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'No, women shouldn't be able to dip into their super to buy a home.'

No, women shouldn’t be able to dip into their superannuation to buy a house. Nicole Pedersen-McKinnon, the founder of TheMoneyMentorWay.com, explains why.

If you needed proof that Tony Abbott shouldn’t be Minister for Women (or that Joe Hockey has embarked on a popularity drive and stuff the economy), this is it.

Related content: A report card for Tony Abbott’s year as Minister for Women.

The idea to allow people to dip into their super to buy their first homes, put up by Hockey and backed up by Abbott, is terrible for everyone… and especially first homebuyers.

But. It. Would. Wreck. Females’. Lives.

‘The idea to allow people to dip into their super to buy their first homes is terrible for everyone. But it would be particularly terrible for women.’

Super is inherently sexist. What goes in is based on earnings, and we all know women earn an average 18%+ less than men – cheers Patricia Arquette – and for a shorter time. Whether to care for growing kids or, increasingly, ageing parents, it is still typically the woman who stops paid work.

Then we go and live an average 4.4 years longer than men – so this smaller stash has to stretch further.

I‘ve nicknamed the gender funding gap the new GFC or Girls’ Financial Crisis – because it’s that serious. But this proposal would make it almost impossible to traverse.

‘This proposal would make the gender funding gap almost impossible to traverse’: Nicole.

Let’s say a 30-year-old woman earning $70,000 a year withdrew $25,000 to top up her deposit on a nice little semi. At that point, it would represent all her savings (the average female’s balance at this age is about $23,000), says the Association of Superannuation Funds of Australia.

If she worked for two more years until 32, then took three years “off” to have kids, her super balance at age 67 would be $380,000. That’s an enormous $112,000 less – almost 25 per cent – than the $492,000 she would have retired with.

Her ultimate result is $50,000 short of what it takes to fund a comfy lifestyle for as long as we are likely to need it (and she’s in real trouble if investment returns tank).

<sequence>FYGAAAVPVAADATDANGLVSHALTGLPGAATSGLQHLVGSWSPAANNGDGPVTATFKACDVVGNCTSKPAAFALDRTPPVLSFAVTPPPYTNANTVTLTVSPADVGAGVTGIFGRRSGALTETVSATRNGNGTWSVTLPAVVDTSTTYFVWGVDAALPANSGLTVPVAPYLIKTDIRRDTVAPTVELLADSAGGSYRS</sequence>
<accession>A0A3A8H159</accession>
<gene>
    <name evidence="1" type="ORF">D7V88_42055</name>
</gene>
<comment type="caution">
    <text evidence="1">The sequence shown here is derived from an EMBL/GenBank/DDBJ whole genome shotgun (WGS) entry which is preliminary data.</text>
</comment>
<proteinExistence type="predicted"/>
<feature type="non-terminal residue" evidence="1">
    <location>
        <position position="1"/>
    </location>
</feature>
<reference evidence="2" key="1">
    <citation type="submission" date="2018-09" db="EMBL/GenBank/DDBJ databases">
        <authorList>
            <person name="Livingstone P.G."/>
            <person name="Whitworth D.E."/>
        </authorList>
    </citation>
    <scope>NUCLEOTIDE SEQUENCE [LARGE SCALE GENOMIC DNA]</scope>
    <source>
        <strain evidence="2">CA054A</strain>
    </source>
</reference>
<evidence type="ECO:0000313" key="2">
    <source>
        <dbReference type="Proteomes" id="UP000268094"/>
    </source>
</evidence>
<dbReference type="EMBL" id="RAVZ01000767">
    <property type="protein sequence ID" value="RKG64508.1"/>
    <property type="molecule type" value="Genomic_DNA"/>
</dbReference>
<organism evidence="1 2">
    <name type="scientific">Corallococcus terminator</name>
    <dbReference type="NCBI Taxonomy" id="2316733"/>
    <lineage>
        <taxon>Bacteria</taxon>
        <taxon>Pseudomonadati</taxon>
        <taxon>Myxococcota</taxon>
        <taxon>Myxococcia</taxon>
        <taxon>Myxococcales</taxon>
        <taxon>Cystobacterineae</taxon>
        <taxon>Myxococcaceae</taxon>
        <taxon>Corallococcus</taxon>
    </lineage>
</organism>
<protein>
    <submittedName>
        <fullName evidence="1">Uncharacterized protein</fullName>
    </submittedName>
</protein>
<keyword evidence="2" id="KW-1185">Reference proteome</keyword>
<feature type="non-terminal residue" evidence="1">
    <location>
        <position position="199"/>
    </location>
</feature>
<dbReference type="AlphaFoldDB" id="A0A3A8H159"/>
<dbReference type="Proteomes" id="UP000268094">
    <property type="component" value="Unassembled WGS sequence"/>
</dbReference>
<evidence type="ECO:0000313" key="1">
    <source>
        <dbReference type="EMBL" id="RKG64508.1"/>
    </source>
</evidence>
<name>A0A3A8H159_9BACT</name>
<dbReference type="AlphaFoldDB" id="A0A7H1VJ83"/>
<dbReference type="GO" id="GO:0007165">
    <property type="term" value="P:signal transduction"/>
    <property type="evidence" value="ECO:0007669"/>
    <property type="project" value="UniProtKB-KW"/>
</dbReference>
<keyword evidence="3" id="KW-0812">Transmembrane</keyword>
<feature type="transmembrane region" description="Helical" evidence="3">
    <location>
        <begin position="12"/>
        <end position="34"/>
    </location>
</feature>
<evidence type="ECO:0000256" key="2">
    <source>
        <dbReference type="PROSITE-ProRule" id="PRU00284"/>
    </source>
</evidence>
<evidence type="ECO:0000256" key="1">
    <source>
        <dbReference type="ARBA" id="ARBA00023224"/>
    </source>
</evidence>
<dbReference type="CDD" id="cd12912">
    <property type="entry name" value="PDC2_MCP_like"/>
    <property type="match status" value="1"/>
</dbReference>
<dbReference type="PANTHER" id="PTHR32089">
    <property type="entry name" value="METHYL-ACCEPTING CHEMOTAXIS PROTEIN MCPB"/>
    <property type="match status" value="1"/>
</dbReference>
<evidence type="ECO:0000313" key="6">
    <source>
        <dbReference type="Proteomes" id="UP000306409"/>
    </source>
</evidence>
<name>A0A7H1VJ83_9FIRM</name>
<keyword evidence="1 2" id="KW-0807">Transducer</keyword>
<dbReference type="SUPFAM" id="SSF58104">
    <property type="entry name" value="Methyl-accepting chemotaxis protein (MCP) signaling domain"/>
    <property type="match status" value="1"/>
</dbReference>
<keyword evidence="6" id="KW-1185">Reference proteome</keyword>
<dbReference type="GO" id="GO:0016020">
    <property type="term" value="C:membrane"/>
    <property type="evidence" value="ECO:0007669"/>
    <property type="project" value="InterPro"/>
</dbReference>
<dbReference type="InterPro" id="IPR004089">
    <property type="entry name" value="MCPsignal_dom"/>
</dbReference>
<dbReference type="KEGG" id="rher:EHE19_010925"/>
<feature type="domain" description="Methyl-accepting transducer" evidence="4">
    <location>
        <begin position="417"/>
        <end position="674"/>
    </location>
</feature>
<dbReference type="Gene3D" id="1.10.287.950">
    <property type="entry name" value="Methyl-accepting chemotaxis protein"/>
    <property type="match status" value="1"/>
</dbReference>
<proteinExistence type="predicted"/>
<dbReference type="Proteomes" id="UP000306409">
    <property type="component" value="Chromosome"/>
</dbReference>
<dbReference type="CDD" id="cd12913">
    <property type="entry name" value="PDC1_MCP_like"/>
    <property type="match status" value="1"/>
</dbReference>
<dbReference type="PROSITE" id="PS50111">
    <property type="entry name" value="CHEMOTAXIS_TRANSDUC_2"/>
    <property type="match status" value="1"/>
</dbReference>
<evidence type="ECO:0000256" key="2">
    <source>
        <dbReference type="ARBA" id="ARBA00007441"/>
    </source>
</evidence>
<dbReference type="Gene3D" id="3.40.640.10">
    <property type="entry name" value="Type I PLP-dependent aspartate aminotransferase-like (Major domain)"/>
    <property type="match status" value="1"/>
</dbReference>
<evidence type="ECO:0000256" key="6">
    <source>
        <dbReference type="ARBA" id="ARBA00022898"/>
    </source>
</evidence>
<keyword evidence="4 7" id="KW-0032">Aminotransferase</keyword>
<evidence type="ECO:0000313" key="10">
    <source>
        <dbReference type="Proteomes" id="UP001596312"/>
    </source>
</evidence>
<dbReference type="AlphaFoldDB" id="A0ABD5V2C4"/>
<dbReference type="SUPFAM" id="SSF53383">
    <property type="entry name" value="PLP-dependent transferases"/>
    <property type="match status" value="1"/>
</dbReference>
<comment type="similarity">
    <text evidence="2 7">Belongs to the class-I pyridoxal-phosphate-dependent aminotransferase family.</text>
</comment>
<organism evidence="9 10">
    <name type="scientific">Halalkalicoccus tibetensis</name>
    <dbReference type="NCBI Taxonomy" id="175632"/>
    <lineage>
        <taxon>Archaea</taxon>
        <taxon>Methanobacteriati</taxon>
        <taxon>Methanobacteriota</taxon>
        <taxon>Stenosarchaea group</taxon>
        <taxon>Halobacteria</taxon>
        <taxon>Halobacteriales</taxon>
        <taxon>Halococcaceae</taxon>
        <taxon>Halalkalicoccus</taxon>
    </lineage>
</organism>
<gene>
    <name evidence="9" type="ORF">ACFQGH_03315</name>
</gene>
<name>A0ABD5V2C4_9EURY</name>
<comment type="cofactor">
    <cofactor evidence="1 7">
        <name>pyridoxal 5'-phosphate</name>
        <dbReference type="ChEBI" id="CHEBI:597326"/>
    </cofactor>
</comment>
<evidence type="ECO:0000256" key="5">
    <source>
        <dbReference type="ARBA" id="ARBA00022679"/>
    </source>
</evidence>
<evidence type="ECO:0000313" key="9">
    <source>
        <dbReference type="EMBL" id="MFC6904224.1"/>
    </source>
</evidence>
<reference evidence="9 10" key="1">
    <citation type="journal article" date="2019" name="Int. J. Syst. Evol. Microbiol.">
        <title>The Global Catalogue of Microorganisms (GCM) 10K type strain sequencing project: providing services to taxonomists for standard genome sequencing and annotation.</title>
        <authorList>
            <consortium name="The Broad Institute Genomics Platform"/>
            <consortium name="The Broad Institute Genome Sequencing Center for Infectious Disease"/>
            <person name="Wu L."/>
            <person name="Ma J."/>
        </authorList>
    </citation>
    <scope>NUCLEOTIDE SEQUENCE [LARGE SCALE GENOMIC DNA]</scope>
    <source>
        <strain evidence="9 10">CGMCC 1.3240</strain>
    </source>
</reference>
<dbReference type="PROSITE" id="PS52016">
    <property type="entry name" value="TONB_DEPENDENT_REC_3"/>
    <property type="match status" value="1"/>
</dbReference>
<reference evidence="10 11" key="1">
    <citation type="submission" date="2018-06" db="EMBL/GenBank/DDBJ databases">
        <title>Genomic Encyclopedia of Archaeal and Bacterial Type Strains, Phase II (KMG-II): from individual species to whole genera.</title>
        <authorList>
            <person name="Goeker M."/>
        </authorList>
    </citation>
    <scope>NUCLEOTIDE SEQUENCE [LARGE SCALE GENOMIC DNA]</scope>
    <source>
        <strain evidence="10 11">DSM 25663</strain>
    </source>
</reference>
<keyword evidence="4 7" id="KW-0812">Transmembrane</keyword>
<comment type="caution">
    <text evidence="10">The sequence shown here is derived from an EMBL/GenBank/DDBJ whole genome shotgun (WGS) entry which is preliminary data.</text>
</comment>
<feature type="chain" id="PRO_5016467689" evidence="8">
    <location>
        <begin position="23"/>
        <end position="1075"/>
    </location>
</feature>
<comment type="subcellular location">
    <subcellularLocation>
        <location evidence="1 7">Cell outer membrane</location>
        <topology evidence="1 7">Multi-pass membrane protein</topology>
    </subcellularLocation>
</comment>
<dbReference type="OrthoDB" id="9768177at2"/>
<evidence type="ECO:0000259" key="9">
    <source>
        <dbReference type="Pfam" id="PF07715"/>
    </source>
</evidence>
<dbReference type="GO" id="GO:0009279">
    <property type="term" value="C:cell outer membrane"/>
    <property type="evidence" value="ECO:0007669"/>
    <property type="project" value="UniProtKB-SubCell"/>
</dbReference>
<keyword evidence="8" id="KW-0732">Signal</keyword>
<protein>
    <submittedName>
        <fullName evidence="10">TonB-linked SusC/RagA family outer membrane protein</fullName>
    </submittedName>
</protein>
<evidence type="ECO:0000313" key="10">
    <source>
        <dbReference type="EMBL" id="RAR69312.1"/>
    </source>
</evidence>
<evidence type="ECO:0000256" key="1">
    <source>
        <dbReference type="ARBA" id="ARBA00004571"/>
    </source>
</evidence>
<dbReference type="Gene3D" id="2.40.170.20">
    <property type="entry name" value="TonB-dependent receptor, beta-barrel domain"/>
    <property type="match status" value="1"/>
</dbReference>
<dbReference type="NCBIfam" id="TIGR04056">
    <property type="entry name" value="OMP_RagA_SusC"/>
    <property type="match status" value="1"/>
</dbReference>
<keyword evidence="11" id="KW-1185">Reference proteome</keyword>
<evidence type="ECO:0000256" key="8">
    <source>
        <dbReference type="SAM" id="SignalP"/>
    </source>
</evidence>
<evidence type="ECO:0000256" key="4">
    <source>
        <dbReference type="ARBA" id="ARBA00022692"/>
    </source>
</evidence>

Related: This is why you need to start thinking about your superannuation now.

I don’t know about you, but I’d like to be able to afford to put on Sunday roasts for any grandkids. And heating.

As Pauline Vamos, CEO of ASFA, puts it: “Many women face challenges when it comes to accumulating adequate retirement savings…. [It’s] hard for them to build up the savings required to live with comfort and dignity in retirement.”

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Way to f*ck up your future by taking what little you have out for something that, sure, you’ll be able to live in but won’t be able to live on.

(Incidentally, super has returned an average 7 per cent over the past 10 years, while property has only managed 6 per cent. You can also get ‘free’ contributions if you put your money into super because so-called salary sacrifices – they need to work on the branding – are made before tax.)

“Many women face challenges when it comes to accumulating adequate retirement savings…. [It’s] hard for them to build up the savings required to live with comfort and dignity in retirement.”
retire

Industry Super Australia says the average person taking (a higher) $40,000 out of their fund would lose $100,000 in compound interest and, vitally, “it would inflate house prices”.

Buying a house is hard – affordability is again awful and competition for each property fierce. But geeze, it’s nothing on the challenge of trying to pay for retirement with no money.

Related: How to get the most out of your superannuation, by experts

What I don’t understand is how the government apparently hell-bent on getting Australia solvent and cutting its citizens’ reliance on welfare can be so short-termist. Oh hang on, three-year political terms.

The Age Pension is already projected to increase by 70 per cent over the next decade based on current policies and the government clearly doesn’t want to keep paying it. With the number of people aged 65 to 84 expect

ed to double between 2010 and 2050 (and 85-pluses to quadruple), this is a massive issue for our economy.

“Way to f*ck up your future by taking what little you have out.” Nicole argues that it’s essential we don’t touch our super until retirement.

Super is already inadequate for women to self-fund. And this government has so far halted two moves that would have helped us: the increase in payments to 12% and the proposal that was spiked along with the beefed-up paid parental leave scheme, to require employers to pay super on leave payments.

(How about making it up to us by removing the requirement to earn $450 a month from the one job before it attracts super, Tony? This disproportionately penalises women.)

The thing that works about our super system is it’s compulsory and it’s untouchable. That’s a bit annoying but like it or not, broke or not, wanting a house or not, 9.5% a year is paid in on our behalves.

Heaven help us if it weren’t.

Nicole Pedersen-McKinnon is founder of TheMoneyMentorWay.com and developer of The 12-Step Prosperity Plan. You can regularly find Nicole on TV and radio giving easy-to-understand money advice. Fixing your finances is not nearly as hard as many experts make it sound. Follow Nicole on Twitter @NicolePedMcK

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